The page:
Brian MacFarland v LIfeVantage

LifeVantage Corporation v. Brian C. MacFarland

Screen Shot 2015-12-21 at 3.23.12 PMBrian MacFarland (the anonymous owner of the Lazy Man website), recently lost a court battle, defending his right to publish anti-protandim articles defending his right of freedom of speech.  The court ruled against him in the Court of Appeals in the state of California. (San Mateo County Superior Court No. CIV521137). The court also provided the following bullet points:

· “. . . Our statement of facts accepts as true the evidence favorable to LifeVantage.”
· “. . . the declarations LifeVantage submitted ‘adequately’ demonstrated that MacFarland published defamatory statements of fact about LifeVantage, and that LifeVantage suffered damages as a result of MacFarland’s statements.”
· “Thus, LifeVantage presented evidence that it does not encourage illegal or false claims by its distributors and in fact actually prohibits them.”
· “In light of Dr. McCord’s declaration, a reasonable trier of fact might conclude MacFarland’s statements were not substantially true and were defamatory.”

Subsequently Brian MacFarland has removed his defamitory statements against LifeVantage, although his campaign against several other network marketing companies continue.  The full court finding can be read here.

Do not Trust Lazy Man and Money on Protandim

Lazy Man and Money

Just because you read it on the Internet, doesn’t make it true.

The “Lazy Man and Money” blog is owned and authored by Brian C Macfarland of Framingham Massachusetts.  He has several alias that he uses including (Corey Whitlaw, Vogal and others).  By day he is a software engineer, by night he is a blogger with no name.  The Lazy Man and Money is a tabloid website about finance.  Brian Macfarland’s agenda includes a hate of network marketing companies, there is no objective and unbiased review of Protandim or any other network marketing company on his website.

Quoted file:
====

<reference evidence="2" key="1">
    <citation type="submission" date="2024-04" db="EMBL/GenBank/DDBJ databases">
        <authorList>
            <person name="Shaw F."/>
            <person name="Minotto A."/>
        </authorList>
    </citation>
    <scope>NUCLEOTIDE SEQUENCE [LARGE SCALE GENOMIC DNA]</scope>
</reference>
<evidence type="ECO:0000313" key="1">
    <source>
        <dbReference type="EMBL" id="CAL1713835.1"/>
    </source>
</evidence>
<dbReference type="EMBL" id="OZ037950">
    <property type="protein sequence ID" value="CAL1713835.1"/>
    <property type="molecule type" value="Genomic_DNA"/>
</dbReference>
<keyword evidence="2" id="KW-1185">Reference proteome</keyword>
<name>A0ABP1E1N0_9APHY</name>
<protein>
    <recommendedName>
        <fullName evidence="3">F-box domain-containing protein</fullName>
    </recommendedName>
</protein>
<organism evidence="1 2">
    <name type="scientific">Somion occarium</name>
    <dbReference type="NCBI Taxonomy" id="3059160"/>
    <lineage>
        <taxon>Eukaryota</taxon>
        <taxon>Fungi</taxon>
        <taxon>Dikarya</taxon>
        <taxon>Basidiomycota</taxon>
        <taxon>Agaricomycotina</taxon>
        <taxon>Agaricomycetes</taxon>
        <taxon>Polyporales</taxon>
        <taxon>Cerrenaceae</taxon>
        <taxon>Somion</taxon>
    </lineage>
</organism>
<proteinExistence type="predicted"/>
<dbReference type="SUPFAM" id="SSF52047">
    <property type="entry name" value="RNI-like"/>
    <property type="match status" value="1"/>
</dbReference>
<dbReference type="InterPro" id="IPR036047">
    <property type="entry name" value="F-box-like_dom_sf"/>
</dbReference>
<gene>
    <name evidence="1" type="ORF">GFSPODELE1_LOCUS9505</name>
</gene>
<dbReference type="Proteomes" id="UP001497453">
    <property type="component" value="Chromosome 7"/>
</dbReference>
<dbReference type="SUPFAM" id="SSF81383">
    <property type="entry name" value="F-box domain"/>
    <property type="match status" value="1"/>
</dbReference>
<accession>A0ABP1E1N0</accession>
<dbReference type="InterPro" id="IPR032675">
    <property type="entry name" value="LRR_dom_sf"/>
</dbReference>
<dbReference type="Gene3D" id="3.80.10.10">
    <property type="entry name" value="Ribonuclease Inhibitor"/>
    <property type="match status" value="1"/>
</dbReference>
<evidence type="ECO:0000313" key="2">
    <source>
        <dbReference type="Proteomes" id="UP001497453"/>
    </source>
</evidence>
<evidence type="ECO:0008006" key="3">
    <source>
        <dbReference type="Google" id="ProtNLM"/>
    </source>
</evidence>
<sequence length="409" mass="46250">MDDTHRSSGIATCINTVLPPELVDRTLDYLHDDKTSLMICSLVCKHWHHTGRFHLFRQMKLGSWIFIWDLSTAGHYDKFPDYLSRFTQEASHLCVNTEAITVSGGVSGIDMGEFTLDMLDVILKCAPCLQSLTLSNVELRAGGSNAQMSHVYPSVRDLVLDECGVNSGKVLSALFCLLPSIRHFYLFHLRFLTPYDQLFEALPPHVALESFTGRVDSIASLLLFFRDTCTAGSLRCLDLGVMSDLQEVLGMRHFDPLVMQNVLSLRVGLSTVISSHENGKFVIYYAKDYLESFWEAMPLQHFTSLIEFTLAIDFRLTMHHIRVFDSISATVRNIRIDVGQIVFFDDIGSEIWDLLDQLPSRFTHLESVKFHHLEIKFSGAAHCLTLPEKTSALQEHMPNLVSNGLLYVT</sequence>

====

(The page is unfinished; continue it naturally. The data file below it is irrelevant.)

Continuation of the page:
He also owns a Protandim Scams website (which he purchased from a disgruntled distributor as a way to increase traffic to his website) and a Juice Scam site that he created years ago as his campaign against MonaVie.

Brian does whatever it takes to promote his website and his agenda: to make money, by promoting his website and search result rankings on Google.  Brian is not interested in protecting the public, telling the truth or exposing any cover-up. His interest is creating a website full of half truths and extreme bias to keep a debate going on his websites, that will increase his website ranking, so it increases his Google Adwords revenue through affiliate programs.  Here’s how it works:

Let me start by saying I have no problem with Brian making money.  I have problem, with him using distortions, a hidden agenda, manipulating facts, and influencing and meddling in the business of others with distortions and omissions. Several few years ago, Mr Macfarland found if he ran a negative blog on one of the fastest network marketing companies of the time (MonaVie), he could make a lot of money with affiliate advertising. This was possible because he could draw in MonaVie distributors to debate the topics he would author on his blog.

Affiliate advertising works like this: If you have a heavily trafficked website, a network (like Google) can place ads on your website.  The higher your website is ranked in search results, the more it is visited.  The more ads seen by visitors, the more clicks those ads receive, and the more money is paid to the website owner.   This is because the network (Google) passes some of the ad revenue on those clicks to  the affiliate.  Some of the highest ranked web site owners can make tens of thousands of dollars per year or if you’re really good, much more.